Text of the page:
You are planning to be out in the sun all day, so you pop on your favorite shirt and apply sunscreen to your arms, neck and face. But, what most people don’t consider is the sun protective qualities of the shirt itself. Did you know that UV rays can penetrate fabrics, and most t-shirts provide well below the recommended level of UV protection? What good does it do to apply SPF 50 sunscreen on your face and neck if the covered areas of your body are only getting the equivalent protection level of SPF 5? It’s not a thought that ever crossed my mind growing up, but something I now think about every day.
In 2019, I decided to pay a random visit to the dermatologist for a routine skin check - an event that ended up changing my life. It was during that checkup that my doctor found a spot on my back which turned out to be Melanoma. Fortunately it was caught at an early stage so the doctors were able to completely remove the tumor, but it was an eye-opening experience for me. It was around that time that my doctor also recommended I start wearing sun protective apparel - the type of apparel I should have been wearing all along.
Was it a lightbulb moment or gradual moment to start Rayward Apparel?
I love the outdoors, so staying cooped up inside for the rest of my life was never an option. I’m an active member of the volleyball community and a current CrossFit Coach and athlete, this translates to a lot of hot days in the sun. After my melanoma diagnosis I had to find shirts that provided proper UV protection, but were still comfortable and breathable enough for New Orleans summers. This proved to be harder than I thought. I purchased a variety of sun protective shirts from about 10 different companies, and couldn’t find any that I actually enjoyed - so I decided to create the exact type of shirt I was looking for. This is when Rayward Apparel began.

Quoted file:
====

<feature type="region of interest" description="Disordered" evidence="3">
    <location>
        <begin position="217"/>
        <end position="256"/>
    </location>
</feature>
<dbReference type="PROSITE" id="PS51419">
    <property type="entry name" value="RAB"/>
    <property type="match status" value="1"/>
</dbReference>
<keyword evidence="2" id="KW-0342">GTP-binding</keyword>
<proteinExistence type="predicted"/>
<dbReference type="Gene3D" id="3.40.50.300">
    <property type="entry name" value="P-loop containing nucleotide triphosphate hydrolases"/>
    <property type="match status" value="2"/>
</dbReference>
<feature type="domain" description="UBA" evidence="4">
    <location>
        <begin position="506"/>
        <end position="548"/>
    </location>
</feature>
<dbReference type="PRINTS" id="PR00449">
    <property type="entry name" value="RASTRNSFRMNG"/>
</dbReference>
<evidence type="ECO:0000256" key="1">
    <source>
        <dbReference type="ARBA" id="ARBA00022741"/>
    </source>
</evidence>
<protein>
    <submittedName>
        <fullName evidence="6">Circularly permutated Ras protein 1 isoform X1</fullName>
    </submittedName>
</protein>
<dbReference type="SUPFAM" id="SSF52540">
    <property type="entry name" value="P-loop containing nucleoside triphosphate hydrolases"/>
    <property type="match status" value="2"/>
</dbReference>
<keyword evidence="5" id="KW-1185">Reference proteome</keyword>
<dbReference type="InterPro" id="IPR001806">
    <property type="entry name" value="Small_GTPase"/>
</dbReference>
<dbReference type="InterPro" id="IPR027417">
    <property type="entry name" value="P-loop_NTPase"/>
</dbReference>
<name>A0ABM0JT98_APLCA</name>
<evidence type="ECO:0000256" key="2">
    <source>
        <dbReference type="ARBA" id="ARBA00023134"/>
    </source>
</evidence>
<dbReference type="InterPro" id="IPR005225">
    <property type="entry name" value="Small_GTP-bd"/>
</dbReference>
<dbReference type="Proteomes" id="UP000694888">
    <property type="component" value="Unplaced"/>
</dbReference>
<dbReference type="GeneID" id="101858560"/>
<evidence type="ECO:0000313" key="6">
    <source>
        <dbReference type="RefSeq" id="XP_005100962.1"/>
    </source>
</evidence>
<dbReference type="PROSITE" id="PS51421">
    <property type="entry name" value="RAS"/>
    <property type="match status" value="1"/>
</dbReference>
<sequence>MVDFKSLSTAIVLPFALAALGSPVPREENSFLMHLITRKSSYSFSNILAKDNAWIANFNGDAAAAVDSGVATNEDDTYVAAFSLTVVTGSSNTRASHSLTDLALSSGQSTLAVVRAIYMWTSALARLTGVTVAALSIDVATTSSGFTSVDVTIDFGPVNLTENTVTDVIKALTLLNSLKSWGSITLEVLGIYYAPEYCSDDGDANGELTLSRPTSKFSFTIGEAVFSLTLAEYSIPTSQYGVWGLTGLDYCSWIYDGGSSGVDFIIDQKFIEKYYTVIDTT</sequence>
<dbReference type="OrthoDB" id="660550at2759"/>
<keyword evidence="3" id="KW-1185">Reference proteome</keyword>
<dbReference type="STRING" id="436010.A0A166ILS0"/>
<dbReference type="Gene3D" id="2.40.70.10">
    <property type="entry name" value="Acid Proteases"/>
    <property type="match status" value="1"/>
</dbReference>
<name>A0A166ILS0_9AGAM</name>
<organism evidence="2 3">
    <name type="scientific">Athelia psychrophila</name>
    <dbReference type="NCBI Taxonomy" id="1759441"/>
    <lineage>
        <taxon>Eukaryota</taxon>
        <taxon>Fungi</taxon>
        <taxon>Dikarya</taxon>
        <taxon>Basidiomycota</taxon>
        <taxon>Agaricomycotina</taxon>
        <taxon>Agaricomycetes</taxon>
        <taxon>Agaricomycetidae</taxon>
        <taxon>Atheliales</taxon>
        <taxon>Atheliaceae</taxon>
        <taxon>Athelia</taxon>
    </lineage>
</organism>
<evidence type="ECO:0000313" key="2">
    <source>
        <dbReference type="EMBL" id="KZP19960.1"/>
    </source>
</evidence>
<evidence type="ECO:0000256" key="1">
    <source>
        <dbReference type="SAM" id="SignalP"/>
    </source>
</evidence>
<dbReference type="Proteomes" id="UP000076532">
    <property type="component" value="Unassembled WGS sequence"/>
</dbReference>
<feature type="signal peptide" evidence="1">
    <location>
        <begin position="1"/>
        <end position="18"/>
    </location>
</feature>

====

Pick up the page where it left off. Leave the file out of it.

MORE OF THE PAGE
How did you validate the idea? Did you have any experience/expertise in the area?
UPF rating is similar to the SPF rating of a sunscreen, but specifically for fabrics. While the average t-shirt has a UPF rating well below the recommended amount (generally about UPF 5), most sun protective fabrics have a UPF rating of 50+, as do all of Rayward Apparel Products.
This means they are providing 10x the protection from damaging UV rays. But to achieve a UPF 50+ rating does not mean you need to sacrifice the comfort or quality of the apparel. After months of testing various fabrics, we were able to create a unique fabric blend that maintained a UPF 50+ rating, but was also soft, lightweight, and breathable.